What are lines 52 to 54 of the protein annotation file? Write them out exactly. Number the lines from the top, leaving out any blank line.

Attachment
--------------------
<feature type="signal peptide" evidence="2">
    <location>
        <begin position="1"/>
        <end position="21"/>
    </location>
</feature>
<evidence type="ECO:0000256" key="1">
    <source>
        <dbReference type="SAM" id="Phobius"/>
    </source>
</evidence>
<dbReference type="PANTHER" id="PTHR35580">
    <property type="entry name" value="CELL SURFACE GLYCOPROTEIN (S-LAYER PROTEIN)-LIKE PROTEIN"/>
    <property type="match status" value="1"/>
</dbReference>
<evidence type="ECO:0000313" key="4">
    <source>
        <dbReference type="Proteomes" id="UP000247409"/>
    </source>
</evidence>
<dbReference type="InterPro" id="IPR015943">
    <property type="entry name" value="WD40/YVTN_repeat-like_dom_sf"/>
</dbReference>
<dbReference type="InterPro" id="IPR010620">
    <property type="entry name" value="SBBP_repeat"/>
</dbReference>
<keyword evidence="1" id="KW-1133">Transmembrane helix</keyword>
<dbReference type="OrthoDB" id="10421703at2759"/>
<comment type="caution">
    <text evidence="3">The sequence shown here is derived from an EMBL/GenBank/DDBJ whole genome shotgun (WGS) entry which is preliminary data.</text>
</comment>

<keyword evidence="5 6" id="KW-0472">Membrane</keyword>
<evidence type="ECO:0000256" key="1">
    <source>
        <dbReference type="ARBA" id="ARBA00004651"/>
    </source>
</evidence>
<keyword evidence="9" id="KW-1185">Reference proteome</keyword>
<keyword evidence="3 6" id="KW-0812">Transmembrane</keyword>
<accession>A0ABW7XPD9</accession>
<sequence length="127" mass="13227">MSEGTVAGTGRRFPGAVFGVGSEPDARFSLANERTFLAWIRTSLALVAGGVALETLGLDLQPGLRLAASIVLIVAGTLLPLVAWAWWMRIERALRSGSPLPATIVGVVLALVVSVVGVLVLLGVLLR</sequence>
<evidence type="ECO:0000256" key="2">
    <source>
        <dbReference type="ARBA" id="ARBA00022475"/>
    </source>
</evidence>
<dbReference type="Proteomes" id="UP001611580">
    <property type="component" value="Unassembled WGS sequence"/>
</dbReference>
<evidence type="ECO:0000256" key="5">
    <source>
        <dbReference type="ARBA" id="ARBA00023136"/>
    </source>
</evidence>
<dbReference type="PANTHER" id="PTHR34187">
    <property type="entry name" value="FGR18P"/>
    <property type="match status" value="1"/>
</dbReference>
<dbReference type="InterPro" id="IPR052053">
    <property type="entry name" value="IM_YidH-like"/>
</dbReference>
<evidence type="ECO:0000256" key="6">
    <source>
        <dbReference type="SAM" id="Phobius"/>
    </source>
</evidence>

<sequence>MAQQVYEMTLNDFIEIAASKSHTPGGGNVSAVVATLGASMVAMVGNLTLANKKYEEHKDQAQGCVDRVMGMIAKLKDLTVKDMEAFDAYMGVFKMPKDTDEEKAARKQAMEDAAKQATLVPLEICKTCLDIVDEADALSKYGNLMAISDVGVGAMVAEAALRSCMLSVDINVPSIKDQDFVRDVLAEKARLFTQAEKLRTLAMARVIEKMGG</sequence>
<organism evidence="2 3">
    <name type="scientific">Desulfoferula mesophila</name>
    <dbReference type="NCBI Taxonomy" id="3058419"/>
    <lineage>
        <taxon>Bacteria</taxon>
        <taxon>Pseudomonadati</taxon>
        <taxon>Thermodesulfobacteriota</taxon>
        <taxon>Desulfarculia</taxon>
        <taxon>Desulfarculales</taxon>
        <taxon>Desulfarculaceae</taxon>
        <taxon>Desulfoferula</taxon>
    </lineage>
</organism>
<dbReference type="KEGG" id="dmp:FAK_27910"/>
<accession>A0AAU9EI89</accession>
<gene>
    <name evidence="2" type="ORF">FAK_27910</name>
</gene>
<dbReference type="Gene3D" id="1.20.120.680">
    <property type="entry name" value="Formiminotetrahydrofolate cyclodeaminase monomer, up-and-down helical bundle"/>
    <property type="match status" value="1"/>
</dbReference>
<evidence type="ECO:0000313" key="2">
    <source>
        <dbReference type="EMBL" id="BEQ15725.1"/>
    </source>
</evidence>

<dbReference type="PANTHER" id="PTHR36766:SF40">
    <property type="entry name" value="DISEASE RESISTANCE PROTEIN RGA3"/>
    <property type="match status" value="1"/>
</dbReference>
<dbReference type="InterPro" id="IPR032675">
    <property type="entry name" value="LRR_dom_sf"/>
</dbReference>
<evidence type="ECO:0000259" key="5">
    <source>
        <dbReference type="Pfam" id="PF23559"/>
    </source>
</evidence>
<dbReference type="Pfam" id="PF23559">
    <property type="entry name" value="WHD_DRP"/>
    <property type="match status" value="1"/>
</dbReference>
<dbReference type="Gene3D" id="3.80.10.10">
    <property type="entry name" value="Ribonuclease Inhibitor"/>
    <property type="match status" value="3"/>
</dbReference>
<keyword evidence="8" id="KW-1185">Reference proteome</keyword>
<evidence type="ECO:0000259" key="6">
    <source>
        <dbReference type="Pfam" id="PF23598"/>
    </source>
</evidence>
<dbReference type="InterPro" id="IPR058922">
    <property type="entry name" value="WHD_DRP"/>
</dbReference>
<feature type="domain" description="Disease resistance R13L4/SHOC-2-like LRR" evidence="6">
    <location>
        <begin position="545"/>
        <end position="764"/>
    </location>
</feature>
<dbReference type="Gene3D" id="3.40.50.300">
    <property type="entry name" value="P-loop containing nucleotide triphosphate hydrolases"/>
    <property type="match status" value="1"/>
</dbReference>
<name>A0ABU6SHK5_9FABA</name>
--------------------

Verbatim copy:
        <dbReference type="ARBA" id="ARBA00023136"/>
    </source>
</evidence>